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Fri, Feb


 April 6 – September 5, 2016

As part of the 2016 observance of National Tartan Day and in celebration of the US National Parks Centennial (1916-2016), an exhibition celebrating the life of Scots-born naturalist and Sierra Club founder, John Muir opens at the Ellis Island Immigration Museum on Wednesday, April 6. The exhibition tells the story of John Muir, the father of our national parks.

The exhibition, which marks the 15th anniversary of Tartan Day on Ellis Island, runs through Monday, September 5, 2016. To commemorate National Tartan Day, on April 9 and 10 Ellis Island will also play host to a company of pipers, drummers, Highland Dancers, storytellers and more. Admission is free.

An opening ceremony is being planned for Wednesday, April 6 which will also include a preview of area NPS centennial events planned for National Parks Week, April 16-24, 2016.

Tartan Day on Ellis Island is the largest Tartan Day event in the United States. For additional information, visit: www.tartandayonellisisland.com or at www.facebook.com/TartanDayonEllisIsland.  Additional information and images available, contact: Jerry Willis (NPS/Ellis Island) – 646-356-2105, This email address is being protected from spambots. You need JavaScript enabled to view it. or Sarah Roberts (Tartan Day on Ellis Island) – 202-255-8332, This email address is being protected from spambots. You need JavaScript enabled to view it..

About John Muir
John Muir, the legendary wilderness explorer and writer who served as the first President of the Sierra Club, has achieved something of mythic proportions, over 150 years after his birth. His life, work, and vision have inspired countless Americans to appreciate and protect the natural world.

Born in Scotland, April 21, 1838, John Muir immigrated to the United States with his family when he was eleven years old. He traveled to California in the spring of 1868 and explored the high country of the Sierra Nevada, making California his life-long home. He also traveled widely in Alaska and throughout the American West, writing numerous books and articles describing natural wonders and arguing for the need to preserve wilderness.  When Muir traveled around the world in his later years, he inspired people all over the globe to protect places of special beauty and wildness. His life is celebrated by the existence of Yosemite National Park, which he was instrumental in establishing in 1890. In 1976, the California Historical Society voted Muir the greatest Californian in the state's history. Geographic place names for Muir exist in Alaska, California, Florida, Washington State, Wisconsin, and in his birthplace, Dunbar, Scotland. documentary film maker Ken Burns said of Muir, "As we got to know him... he ascended to the pantheon of the highest individuals in our country; I'm talking about the level of Abraham Lincoln, and Martin Luther King, and Thomas Jefferson, and Elizabeth Cady Stanton, Jackie Robinson -- people who have had a transformational effect on who we are."

About the National Park Centennial and National Park Week.  The National Park Service is celebrating 100 years of sharing America’s special places and helping Americans make meaningful connections to nature, history and culture.  The Statue of Liberty National Monument and Ellis Island are playing a meaningful role in honoring the Centennial of the National Park Service by offering many new public programs and exhibits celebrating the first hundred years and connecting with the next generation of leaders so they may lead us well into our next century. The national parks are America’s best idea and we want all Americans to help us celebrate these special places.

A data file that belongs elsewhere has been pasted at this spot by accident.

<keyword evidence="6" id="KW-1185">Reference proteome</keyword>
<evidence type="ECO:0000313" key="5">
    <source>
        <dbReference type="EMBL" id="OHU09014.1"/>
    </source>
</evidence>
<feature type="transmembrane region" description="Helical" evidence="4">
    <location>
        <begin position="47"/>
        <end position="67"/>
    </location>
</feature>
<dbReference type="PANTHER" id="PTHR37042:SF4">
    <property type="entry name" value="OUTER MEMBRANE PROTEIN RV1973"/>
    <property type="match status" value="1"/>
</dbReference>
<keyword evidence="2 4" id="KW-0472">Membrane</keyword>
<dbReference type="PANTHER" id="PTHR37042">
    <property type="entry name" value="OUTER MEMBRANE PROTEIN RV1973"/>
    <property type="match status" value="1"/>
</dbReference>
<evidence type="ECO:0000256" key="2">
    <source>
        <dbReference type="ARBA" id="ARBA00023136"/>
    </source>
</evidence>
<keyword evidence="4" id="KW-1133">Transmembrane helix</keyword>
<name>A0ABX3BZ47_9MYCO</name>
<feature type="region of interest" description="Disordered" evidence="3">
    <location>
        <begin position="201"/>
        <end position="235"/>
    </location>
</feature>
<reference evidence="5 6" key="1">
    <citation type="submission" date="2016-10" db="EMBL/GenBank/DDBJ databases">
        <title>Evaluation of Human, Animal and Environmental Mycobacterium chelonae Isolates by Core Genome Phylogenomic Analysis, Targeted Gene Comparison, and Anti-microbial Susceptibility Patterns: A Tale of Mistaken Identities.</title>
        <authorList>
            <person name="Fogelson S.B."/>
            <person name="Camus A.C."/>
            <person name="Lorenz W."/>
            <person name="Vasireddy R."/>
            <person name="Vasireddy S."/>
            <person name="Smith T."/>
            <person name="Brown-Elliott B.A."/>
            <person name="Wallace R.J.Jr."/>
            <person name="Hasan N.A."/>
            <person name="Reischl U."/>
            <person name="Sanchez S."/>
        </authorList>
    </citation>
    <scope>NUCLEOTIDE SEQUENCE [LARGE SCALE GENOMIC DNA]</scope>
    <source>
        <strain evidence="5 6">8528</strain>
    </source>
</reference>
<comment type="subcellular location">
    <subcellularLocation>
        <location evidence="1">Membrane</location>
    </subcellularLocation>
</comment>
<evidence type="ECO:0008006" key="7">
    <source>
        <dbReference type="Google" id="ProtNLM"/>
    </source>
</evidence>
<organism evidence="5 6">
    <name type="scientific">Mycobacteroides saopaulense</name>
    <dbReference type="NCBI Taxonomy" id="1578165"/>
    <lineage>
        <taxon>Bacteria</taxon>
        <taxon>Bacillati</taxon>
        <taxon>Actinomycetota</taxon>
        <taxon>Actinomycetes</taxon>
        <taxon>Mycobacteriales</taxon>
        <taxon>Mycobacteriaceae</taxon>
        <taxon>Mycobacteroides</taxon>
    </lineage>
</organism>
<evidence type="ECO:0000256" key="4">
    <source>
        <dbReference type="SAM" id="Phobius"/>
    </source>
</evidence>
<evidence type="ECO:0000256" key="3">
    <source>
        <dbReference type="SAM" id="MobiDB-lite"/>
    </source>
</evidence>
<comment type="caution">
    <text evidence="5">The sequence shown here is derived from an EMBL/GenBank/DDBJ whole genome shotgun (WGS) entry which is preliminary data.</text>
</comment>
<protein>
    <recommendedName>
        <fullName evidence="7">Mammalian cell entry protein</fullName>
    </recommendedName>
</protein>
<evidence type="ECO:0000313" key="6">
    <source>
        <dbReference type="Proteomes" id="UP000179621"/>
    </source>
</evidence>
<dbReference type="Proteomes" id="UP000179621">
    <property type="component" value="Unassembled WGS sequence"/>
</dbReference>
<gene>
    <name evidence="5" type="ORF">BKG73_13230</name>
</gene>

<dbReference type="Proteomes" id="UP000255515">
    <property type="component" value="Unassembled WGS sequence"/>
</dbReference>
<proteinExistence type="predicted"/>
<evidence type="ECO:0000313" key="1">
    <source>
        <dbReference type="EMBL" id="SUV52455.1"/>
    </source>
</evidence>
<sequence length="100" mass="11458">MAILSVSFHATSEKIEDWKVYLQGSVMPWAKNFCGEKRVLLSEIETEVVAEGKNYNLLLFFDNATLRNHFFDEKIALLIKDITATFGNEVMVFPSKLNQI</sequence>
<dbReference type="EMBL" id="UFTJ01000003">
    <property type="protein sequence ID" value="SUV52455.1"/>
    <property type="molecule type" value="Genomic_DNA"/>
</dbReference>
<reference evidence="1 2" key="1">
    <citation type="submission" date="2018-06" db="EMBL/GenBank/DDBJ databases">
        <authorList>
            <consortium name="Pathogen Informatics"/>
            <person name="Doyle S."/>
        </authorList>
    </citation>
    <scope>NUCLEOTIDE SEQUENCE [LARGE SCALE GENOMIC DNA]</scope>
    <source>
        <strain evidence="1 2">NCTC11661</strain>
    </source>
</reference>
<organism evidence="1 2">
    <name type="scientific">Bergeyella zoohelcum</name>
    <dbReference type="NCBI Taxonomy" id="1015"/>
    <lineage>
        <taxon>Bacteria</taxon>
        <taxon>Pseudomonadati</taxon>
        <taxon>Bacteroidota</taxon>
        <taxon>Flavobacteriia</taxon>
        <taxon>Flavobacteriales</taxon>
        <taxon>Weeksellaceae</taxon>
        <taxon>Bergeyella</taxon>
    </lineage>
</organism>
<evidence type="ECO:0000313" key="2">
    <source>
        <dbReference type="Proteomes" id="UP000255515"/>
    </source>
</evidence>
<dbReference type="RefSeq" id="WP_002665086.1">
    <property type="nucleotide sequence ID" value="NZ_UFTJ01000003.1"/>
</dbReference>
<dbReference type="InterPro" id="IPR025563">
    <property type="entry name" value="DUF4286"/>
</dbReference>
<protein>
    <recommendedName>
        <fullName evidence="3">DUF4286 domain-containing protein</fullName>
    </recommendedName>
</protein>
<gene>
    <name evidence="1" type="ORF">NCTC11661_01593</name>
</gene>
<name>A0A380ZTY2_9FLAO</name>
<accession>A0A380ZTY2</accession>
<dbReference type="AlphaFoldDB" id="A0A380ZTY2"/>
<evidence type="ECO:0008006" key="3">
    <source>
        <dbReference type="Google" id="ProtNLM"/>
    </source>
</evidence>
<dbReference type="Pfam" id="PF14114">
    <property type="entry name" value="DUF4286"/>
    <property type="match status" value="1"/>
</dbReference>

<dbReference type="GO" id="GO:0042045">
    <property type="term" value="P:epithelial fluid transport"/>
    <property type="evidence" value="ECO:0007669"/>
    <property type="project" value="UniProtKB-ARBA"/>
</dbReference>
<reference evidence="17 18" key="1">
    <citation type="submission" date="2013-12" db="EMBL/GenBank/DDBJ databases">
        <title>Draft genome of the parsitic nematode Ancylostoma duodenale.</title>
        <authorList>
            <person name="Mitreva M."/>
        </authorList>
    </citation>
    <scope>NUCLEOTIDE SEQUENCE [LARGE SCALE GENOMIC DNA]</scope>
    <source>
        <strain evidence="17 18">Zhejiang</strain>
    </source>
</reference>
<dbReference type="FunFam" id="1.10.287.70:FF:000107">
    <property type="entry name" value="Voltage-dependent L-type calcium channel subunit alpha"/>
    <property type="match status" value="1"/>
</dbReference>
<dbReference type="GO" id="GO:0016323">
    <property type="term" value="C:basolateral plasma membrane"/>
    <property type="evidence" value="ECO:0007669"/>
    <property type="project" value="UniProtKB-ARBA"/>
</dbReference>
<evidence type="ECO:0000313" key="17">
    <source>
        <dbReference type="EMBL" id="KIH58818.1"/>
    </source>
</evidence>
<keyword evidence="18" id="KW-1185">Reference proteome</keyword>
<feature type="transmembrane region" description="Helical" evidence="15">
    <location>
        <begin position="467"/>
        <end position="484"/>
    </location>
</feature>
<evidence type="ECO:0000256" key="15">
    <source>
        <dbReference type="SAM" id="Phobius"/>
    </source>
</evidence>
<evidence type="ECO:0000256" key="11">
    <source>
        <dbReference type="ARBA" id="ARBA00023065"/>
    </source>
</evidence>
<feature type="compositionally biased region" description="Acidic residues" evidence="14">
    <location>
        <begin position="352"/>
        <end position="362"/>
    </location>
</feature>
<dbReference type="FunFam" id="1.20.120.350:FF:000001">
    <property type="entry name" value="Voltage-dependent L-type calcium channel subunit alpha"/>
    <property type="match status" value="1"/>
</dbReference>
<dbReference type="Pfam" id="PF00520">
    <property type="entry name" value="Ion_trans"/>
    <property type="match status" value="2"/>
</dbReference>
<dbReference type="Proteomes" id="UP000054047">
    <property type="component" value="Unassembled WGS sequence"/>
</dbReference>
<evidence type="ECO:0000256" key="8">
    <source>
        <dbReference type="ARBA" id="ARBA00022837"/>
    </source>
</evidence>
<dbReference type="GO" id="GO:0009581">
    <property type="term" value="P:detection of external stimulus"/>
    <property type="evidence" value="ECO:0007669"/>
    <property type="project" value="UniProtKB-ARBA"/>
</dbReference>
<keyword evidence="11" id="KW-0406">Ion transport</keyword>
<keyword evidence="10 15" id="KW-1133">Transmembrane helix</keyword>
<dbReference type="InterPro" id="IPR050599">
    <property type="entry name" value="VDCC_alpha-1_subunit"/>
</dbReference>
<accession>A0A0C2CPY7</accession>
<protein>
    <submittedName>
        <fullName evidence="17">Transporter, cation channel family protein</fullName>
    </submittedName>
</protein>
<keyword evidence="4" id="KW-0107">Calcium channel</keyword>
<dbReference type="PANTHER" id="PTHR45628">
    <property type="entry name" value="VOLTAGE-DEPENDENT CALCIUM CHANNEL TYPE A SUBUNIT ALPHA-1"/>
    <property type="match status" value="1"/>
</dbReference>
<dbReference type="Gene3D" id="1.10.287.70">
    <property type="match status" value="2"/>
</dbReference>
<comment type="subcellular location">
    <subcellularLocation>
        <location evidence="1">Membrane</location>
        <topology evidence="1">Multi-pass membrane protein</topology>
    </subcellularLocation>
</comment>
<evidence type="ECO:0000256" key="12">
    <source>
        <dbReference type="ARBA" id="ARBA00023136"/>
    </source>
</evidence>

National Park Week, April 16 to 24, 2016, is America's largest celebration of national heritage. It's about making great connections, exploring amazing places, discovering open spaces, enjoying affordable vacations and enhancing America’s best idea—the national parks! It's all happening in your national parks. The National Park Service is once again partnering with the National Park Foundation, the official charity of America's national parks, to present National Park Week, a presidentially proclaimed celebration of our national heritage.

About Tartan Day
Tartan Day is a celebration of Scottish heritage held on April 6, the date on which the Declaration of Arbroath was signed in Scotland in 1320. The Declaration is in the form of letters submitted to Pope John XXII intended to ask his support in the preservation of Scotland as an independent state. Letters were written to the pope by King Robert the Bruce, the Scottish Clergy and the Scottish Nobles.

Americans of Scottish descent have played a vibrant and influential role in the development of the United States. From the framers of the Declaration of Independence to the first man on the moon, Scottish-Americans have contributed mightily to the fields of the arts, science, politics, law, and more. Today, over eleven million Americans claim Scottish and Scots-Irish roots — making them the eighth largest ethnic group in the United States. These are the people and accomplishments that are honored in the United States on National Tartan Day, April 6th. Thousands of Scots-Americans found ways to observe the first Tartan Day in churches, on village greens, at Scottish festivals, at social gatherings, and in the home.  The first National Tartan Day in the United States (inspired by Canadian National Tartan Day Celebrations) was observed on April 6, 1997. Previously, there had been observances by individual states, counties and other regional entities, but the year 1997 was the first time the observance swept across the nation. The United States Senate Resolution declaring April 6th as Tartan Day appeared in the Congressional Record on April 7, 1997.


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